Jamie Smith has only recently returned from long-term injury - an ACL tear of his own - but provides another option on the left.
To sum Colorado up in a single word - transition. Not only in the sense of a club undergoing one, but also as in, they will cause trouble to their opponent in the.
Cummings, Cascio, Mullan, and Castrillon, they will gain back the ball and attack quickly. The Smith goal above is a perfect example - how quickly a goal kick from Portland turns into a counterattack is astonishing. Cummings' too, from their own half to a scoring chance in three passes.
Which is not to say they are not capable of creating chances by being more methodical.
Possession is key to the 4-3-3 formation, having the ball and keeping it limits the effectiveness of space afforded the opposition - a problem that plagued TFC in their attempt at the system. One of the revelations under Pareja is how much more effective they have become at that tact.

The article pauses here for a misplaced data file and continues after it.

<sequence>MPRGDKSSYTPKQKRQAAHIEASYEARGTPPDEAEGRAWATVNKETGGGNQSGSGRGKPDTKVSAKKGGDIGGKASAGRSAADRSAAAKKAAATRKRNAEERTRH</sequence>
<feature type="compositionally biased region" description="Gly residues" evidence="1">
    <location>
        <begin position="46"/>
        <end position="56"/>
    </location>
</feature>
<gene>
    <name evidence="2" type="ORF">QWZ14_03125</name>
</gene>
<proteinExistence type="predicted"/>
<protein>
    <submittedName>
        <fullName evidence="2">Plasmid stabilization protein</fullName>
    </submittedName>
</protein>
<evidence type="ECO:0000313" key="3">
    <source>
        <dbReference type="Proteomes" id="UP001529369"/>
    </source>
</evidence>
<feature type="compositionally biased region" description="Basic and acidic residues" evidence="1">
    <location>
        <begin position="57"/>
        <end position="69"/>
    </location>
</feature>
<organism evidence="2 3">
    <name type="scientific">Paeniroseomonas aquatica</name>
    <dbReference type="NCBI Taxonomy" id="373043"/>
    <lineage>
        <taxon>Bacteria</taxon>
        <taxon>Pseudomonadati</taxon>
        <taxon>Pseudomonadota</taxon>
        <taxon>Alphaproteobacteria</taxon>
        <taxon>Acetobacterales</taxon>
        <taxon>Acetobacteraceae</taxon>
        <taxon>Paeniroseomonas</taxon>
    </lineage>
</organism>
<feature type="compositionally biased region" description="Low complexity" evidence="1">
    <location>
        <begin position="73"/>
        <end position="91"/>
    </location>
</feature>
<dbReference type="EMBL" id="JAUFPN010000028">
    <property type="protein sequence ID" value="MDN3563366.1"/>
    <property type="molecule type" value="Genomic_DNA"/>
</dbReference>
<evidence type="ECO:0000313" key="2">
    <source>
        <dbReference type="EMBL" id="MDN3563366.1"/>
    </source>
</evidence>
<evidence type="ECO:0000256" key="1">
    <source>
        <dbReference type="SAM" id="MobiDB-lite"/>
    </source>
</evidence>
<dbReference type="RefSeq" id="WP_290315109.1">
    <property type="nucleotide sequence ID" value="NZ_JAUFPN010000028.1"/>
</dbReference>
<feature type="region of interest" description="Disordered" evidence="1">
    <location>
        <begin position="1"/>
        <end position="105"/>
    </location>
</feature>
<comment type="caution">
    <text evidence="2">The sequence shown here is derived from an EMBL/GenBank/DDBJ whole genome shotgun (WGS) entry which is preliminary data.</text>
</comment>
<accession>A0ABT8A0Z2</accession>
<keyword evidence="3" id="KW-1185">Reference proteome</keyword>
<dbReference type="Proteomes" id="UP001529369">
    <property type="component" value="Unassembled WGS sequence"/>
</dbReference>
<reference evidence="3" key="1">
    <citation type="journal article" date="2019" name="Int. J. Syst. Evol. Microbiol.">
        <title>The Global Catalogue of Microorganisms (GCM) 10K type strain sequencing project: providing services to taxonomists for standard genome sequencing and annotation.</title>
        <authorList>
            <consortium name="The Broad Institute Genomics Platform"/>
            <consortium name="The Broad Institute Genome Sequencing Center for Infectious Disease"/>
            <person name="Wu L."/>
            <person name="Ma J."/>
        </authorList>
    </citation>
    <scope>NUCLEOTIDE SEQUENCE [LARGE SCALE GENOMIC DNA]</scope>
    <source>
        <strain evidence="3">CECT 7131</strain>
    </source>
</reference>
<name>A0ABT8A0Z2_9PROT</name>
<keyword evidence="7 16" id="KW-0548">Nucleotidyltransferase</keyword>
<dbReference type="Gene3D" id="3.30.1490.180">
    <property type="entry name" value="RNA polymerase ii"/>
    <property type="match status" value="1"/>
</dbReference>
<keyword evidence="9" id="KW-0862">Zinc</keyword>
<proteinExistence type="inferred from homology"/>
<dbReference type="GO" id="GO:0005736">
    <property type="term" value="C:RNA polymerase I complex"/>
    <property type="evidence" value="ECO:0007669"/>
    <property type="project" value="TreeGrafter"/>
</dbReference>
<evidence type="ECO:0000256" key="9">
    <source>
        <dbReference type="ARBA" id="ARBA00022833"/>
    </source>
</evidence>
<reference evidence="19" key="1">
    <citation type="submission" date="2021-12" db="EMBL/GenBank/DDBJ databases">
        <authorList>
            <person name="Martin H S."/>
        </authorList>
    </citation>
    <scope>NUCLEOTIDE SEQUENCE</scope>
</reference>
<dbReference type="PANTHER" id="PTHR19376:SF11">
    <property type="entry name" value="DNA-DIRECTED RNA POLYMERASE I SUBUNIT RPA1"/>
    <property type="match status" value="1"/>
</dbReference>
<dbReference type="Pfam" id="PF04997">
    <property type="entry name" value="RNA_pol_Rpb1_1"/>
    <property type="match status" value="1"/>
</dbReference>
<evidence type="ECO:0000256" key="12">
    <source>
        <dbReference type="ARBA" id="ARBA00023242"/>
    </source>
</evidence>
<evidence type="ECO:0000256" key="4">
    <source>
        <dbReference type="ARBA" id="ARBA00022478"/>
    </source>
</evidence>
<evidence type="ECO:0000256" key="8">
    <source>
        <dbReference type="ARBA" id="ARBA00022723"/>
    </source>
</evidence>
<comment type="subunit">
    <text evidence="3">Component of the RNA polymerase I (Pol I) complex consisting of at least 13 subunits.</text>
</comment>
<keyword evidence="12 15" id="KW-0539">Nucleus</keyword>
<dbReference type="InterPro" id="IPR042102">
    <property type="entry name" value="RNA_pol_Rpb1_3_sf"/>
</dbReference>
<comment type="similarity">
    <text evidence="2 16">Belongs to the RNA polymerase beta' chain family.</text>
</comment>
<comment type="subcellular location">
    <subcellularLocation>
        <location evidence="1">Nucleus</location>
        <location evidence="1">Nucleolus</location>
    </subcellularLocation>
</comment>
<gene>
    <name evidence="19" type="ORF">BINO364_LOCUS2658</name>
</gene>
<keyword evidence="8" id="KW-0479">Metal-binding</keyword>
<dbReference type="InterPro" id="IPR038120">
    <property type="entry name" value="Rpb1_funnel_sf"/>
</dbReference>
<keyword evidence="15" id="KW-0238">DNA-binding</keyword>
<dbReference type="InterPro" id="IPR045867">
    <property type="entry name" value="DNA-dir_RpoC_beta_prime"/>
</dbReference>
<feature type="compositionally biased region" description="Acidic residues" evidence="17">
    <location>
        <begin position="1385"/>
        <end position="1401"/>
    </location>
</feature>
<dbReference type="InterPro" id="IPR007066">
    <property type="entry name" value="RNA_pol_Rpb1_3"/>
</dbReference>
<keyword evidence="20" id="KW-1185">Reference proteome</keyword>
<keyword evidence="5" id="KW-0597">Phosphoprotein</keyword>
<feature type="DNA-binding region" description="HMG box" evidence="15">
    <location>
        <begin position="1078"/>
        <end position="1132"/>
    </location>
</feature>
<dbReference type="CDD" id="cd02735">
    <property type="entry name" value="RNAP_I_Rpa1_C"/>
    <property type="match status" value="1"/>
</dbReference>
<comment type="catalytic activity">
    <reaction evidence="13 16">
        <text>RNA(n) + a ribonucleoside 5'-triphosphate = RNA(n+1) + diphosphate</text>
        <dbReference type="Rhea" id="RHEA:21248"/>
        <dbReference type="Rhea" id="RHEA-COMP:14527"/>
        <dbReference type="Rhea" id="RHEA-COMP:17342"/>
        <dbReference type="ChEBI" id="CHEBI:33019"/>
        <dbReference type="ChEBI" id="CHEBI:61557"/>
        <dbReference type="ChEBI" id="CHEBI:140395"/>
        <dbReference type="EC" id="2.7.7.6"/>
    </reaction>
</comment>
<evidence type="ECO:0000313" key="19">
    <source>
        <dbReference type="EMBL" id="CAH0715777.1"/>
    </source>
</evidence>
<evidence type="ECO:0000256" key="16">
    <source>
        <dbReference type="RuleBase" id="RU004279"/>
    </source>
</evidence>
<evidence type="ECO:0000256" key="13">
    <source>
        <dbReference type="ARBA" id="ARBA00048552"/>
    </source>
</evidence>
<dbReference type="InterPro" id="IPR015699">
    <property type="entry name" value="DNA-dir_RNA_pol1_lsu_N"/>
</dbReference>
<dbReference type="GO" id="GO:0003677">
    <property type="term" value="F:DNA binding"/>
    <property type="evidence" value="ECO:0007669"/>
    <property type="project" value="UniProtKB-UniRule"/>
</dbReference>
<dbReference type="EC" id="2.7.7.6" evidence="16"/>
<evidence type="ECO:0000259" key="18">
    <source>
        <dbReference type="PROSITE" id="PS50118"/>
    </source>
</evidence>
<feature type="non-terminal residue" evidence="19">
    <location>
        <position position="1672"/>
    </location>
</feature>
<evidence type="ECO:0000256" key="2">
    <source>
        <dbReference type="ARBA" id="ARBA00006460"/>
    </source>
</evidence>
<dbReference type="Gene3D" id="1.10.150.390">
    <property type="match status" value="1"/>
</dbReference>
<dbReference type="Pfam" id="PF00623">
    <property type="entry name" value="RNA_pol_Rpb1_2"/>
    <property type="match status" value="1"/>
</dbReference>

Colorado have only been out-possessed on four occasions - out of nineteen - this season; not to be unexpected at home given the advantage of altitude. But to control matches on the road at Salt Lake, Seattle, and Vancouver is a measure of how much time they spend on the ball.
However, possession will not win matches, converting chances when they come is essential and has been a struggle for the Rapids.
Pressuring the ball and plugging those passing lanes will be key to slowing down their lightning quick attack. Toronto must be wary of the pace, but should not drop off so much as to allow extra space to pick passes. Defending is always walking a tight-rope; give them a little, but not too much. Respect them, but don't fear them.
When a chance is created it must be taken, the recovery speed of Wynne at centre-back is remarkable, while Freeman and Moor are no slouches either - each having displayed some pace in snuffing out chances for Fernandez in Seattle and Castillo against Dallas.